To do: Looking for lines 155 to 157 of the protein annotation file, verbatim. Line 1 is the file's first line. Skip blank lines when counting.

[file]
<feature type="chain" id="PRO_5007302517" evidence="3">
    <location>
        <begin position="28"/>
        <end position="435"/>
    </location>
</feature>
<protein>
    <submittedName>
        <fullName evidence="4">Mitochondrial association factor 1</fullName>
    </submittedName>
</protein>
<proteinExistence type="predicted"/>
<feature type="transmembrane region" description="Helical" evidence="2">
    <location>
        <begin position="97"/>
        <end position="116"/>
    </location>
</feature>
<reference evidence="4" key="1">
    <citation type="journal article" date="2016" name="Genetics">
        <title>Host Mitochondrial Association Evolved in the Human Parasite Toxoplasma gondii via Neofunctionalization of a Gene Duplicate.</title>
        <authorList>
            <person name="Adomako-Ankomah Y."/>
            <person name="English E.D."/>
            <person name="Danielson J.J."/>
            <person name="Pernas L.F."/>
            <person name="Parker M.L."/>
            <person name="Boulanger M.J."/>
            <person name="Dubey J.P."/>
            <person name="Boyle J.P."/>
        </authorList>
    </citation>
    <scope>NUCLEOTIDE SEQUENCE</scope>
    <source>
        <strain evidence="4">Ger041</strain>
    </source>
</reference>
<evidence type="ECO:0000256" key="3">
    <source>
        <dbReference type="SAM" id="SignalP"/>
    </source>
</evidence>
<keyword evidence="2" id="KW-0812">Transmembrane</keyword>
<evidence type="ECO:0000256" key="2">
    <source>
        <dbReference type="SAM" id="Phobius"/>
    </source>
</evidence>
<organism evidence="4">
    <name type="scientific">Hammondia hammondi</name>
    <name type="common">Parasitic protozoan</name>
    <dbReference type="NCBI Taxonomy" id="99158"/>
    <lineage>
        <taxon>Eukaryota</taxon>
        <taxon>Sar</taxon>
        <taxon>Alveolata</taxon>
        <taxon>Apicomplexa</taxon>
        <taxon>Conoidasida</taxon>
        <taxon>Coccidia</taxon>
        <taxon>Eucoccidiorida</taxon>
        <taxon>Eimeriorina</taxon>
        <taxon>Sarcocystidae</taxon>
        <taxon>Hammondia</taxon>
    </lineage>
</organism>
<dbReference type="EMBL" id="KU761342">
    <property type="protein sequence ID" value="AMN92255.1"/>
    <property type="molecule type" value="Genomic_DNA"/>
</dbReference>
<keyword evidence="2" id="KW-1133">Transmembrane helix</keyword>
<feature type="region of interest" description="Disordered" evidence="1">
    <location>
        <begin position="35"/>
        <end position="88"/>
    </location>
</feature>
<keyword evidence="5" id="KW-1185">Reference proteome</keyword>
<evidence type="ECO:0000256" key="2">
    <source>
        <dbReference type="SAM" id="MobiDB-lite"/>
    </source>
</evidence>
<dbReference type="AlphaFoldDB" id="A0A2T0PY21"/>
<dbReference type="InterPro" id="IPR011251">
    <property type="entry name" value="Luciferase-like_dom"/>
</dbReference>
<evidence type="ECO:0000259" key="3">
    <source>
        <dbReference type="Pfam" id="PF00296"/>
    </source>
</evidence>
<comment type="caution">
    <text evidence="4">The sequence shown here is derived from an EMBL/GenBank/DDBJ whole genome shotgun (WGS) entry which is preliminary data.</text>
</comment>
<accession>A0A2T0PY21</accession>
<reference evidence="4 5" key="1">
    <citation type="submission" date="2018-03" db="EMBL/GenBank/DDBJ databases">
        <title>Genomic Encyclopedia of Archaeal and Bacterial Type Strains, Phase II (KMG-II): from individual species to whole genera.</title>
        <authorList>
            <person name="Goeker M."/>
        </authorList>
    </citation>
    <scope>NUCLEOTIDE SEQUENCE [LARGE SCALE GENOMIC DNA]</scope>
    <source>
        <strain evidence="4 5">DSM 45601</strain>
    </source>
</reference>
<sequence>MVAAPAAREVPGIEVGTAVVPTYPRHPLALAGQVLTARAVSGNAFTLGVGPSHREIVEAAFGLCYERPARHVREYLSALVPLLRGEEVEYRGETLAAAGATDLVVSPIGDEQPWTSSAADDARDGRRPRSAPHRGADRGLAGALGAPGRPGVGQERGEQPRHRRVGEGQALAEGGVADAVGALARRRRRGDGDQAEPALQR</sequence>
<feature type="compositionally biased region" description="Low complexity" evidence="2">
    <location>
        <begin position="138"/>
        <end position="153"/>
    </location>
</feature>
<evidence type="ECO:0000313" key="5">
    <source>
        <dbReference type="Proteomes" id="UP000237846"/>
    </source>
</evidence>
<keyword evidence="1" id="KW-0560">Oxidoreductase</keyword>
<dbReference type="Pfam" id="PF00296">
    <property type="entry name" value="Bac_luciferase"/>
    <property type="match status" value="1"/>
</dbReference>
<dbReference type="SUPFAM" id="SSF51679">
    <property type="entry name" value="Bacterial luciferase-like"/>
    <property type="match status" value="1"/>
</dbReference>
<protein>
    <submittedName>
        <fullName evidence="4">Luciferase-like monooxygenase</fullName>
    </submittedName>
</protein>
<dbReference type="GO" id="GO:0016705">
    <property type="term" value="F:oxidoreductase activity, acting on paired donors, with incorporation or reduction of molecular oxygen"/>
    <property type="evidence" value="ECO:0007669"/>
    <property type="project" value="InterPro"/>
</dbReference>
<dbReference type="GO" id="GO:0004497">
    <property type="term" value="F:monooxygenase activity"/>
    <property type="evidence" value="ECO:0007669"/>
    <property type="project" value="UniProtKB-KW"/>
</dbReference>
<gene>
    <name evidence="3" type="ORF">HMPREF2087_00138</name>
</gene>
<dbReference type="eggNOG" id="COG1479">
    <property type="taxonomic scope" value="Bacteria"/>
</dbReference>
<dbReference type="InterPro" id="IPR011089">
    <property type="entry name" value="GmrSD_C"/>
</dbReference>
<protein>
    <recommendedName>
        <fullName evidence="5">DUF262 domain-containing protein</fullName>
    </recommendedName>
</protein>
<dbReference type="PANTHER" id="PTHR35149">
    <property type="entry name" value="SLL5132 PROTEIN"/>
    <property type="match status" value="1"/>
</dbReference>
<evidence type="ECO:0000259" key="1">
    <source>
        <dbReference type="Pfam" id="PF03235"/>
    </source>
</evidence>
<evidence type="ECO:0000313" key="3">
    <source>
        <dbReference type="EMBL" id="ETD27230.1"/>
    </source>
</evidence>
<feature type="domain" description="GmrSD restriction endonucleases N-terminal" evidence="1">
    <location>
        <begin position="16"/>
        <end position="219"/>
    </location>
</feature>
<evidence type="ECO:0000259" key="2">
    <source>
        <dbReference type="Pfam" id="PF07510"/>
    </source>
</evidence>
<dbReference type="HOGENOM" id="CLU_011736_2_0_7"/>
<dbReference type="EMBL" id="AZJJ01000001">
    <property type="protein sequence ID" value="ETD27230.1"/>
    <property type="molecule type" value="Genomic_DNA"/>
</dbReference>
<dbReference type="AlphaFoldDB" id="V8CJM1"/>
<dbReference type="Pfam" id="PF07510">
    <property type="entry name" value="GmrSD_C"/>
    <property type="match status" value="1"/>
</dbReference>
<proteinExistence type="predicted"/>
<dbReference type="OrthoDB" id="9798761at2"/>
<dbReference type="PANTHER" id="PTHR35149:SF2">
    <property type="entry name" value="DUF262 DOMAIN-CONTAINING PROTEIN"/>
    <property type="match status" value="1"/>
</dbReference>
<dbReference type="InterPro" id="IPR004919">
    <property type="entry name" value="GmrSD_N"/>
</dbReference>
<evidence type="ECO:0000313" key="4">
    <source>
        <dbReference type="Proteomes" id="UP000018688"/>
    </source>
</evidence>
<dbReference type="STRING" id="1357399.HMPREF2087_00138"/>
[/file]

        <fullName evidence="5">DUF262 domain-containing protein</fullName>
    </recommendedName>
</protein>